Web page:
JOHN ATKINSON GRIMSHAW | A YORKSHIRE HOME
Property of a European Private Collector
JOHN ATKINSON GRIMSHAW
1836 - 1893
A YORKSHIRE HOME
signed Atkinson Grimshaw+ and dated 1878 (lower right)
oil on canvas
32½ by 48⅛ in.
82.6 by 122.2 cm
The following condition report was kindly provided by Simon Parkes Art Conservation, Inc.: Not examined out of the frame. This work has been lined with a non-wax adhesive. The paint layer is clean and varnished. No restorations are clearly visible under ultraviolet light, except for a handful of isolated spots in the lower left corner. In the sky, there is a very lightly applied glaze that reads slightly darker under ultraviolet light, but this appears to have been applied by the artist himself, since some of the branches of the trees are painted on top of it. The work should be hung as is.
"This lot is offered for sale subject to Sotheby's Conditions of Business, which are available on request and printed in Sotheby's sale catalogues. The independent reports contained in this document are provided for prospective bidders' information only and without warranty by Sotheby's or the Seller."
Sale: Sotheby's, London, May 22, 2014, lot 212, illustrated
Acquired at the above sale
A Yorkshire Home by John Atkinson Grimshaw is emblematic of the mystery, melancholy and nostalgia so often found in the artist’s work. The autumnal setting is a symphony in gold: the dark, seemingly empty house and surrounding land are bathed in crepuscular light. Viewed from the garden path at the far side of a small lake, the red brick house is Elizabethan in style with ornate gables and nineteenth century additions, including the bell tower. The textures of damp leaves, moss-covered stone and glassy still waters are overlaid with a lace-like effect of skeletal branches and the last leaves of autumn, and dusk has descended over another season.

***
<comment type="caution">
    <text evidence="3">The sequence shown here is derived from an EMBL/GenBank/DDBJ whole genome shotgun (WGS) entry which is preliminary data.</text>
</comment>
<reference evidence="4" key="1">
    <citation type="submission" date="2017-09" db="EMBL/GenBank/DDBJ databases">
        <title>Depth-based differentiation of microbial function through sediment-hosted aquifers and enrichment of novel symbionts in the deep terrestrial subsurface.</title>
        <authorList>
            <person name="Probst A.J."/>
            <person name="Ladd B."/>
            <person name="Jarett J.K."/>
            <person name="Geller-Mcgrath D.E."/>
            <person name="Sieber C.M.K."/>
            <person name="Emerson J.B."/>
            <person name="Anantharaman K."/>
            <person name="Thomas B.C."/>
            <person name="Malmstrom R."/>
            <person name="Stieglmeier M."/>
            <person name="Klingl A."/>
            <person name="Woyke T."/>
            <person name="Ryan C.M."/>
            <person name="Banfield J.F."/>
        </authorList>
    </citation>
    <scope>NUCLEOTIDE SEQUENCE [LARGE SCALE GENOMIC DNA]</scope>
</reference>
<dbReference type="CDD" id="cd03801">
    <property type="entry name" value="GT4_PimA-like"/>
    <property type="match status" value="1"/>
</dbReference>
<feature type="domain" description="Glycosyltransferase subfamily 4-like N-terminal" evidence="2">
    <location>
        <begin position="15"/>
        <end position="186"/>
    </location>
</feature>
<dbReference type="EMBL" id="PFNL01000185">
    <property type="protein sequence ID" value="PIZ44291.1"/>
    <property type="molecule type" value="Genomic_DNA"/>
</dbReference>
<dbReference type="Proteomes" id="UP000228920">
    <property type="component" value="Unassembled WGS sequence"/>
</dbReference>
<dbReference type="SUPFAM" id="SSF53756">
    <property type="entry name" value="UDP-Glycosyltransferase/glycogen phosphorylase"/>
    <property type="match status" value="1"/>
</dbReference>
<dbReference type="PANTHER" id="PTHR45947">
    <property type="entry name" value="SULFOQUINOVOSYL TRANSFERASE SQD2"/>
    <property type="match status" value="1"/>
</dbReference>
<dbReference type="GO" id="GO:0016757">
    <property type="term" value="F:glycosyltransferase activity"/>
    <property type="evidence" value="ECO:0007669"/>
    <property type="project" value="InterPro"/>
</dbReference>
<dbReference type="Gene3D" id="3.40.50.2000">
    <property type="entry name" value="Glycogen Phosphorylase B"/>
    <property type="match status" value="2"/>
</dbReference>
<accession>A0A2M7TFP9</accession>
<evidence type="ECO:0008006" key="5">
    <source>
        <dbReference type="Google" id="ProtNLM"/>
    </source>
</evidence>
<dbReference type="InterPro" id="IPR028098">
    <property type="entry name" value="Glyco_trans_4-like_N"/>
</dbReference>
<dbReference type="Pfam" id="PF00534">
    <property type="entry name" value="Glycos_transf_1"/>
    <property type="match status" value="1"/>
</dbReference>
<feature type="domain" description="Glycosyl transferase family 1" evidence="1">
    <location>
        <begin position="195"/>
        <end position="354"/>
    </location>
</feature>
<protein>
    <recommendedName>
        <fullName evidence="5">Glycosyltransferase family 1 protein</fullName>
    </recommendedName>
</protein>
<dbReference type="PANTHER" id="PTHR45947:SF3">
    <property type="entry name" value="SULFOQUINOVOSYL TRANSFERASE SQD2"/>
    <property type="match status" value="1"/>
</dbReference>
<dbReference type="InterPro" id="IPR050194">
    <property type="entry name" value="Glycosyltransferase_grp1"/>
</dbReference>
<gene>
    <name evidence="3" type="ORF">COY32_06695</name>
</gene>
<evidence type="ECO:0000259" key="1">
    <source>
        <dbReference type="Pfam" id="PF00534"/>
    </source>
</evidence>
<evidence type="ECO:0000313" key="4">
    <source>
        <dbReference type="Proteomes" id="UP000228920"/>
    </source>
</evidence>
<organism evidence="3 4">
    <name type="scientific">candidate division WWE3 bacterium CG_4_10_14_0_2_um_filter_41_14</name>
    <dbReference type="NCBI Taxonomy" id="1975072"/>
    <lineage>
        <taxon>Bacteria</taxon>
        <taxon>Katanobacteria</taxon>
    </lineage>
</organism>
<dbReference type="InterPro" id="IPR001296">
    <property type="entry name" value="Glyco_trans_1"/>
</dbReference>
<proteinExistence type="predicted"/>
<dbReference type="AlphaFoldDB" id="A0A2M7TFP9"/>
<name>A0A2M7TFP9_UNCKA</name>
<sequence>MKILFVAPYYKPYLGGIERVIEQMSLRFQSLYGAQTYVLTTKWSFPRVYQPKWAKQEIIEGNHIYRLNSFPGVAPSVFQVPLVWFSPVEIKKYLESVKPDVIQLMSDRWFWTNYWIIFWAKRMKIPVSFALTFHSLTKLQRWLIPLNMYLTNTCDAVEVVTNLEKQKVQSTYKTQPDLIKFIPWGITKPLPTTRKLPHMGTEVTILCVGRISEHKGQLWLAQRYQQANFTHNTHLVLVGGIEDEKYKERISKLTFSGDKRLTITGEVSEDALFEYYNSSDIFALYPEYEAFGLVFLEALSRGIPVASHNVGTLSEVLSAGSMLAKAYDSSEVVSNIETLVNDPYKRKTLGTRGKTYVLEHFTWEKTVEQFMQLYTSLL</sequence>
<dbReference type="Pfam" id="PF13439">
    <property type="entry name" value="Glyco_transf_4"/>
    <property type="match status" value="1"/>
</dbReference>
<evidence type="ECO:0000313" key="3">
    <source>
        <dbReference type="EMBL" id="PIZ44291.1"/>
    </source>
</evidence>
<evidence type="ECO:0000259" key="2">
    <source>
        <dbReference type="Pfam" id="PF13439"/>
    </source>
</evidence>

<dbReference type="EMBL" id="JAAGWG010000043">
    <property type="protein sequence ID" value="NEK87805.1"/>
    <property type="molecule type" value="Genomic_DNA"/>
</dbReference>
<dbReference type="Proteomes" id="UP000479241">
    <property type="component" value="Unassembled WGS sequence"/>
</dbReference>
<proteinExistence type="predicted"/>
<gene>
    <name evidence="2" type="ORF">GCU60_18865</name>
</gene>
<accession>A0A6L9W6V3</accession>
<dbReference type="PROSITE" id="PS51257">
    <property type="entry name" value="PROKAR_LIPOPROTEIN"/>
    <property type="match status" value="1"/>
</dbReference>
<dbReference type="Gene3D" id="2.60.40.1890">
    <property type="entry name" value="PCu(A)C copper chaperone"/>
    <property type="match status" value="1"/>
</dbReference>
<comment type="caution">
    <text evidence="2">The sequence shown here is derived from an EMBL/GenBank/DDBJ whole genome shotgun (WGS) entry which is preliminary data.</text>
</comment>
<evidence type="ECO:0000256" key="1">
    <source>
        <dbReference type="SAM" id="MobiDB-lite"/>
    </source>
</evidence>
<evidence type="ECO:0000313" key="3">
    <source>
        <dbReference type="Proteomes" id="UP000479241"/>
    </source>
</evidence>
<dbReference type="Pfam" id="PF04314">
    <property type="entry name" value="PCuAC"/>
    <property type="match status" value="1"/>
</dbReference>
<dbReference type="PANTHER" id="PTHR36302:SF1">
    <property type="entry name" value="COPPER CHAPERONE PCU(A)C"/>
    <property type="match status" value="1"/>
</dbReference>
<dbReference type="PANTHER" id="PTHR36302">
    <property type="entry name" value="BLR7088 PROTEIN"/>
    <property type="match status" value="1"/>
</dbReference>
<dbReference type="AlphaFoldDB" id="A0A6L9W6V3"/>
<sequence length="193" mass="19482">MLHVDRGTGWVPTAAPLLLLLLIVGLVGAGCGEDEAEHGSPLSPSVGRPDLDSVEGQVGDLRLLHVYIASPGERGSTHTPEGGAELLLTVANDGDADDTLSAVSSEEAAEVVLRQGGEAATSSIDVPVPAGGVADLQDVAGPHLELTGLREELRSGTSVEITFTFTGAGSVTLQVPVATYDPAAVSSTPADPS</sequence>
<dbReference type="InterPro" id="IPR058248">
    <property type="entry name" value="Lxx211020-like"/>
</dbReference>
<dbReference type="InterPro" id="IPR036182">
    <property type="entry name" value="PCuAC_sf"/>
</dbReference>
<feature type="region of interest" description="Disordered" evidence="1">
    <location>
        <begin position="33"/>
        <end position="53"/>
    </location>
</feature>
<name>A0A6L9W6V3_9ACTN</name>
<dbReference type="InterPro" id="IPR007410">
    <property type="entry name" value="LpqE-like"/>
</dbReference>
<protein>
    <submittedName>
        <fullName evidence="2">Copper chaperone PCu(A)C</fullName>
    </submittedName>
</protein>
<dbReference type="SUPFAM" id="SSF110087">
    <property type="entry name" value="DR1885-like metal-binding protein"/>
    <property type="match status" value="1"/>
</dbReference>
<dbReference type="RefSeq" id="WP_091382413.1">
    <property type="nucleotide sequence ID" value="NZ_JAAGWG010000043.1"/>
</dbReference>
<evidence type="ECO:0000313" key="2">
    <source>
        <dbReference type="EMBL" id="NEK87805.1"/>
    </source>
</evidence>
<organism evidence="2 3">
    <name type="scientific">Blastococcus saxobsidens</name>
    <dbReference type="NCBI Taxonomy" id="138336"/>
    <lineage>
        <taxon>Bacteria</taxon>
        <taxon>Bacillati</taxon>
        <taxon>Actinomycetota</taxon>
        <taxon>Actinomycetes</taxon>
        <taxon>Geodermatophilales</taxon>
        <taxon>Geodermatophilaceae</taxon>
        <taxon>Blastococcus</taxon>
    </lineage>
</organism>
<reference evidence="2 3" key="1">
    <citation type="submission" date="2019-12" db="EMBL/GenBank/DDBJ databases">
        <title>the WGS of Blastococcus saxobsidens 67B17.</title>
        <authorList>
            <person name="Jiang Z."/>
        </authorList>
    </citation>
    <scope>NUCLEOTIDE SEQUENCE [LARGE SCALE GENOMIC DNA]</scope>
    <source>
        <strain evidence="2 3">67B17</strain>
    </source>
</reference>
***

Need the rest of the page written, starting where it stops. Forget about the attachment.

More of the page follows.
Grimshaw explored the theme of country roads and homes lit only by November dusk or moonlight throughout the 1870s, a particularly prolific period for the artist. It was during this time that he, along with his wife Fanny and their four children, lived in Knostrop Hall, a rented seventeenth-century manor house near Leeds (fig. 1). Knostrop provided a remote, picturesque and moody setting for a number of Grimshaw’s compositions and influenced his work during this decade. The identity of the house in the present work remains mysteriously unknown, but it is Tudor style like Knostrop. A Yorkshire Home is one of a small group of works by Grimshaw from 1878-79 of the same home from various angles (one is in the Mercer Art Gallery, Harrogate).
Grimshaw’s paintings of the 1870s were influenced by the works of Alfred Tennyson, the celebrated Victorian poet. Biographer Alexander Robertson writes that Grimshaw’s “well-known love of Tennyson's poetry seems to be reflected in many subjects where night, overgrown gardens, and empty, mysterious houses are preferred to sunshine and more obviously inhabited dwellings" (Alexander Robertson, Atkinson Grimshaw, London, 1988, p. 35). Tennyson's poem The Deserted House of 1830, for example, like the present work, paints a haunting picture of an empty manor and evokes themes of the changing of seasons and the passing of time:
All within is dark as night;
In the windows is no light;
And no murmur at the door,
So frequent on its hinge before.
Close the door, the shutters close,
Or thro' the windows we shall see
The nakedness and vacancy
Of the dark deserted house.
Come away: no more of mirth
Is here or merry-making sound.
The house was builded of the earth,
And shall fall again to ground.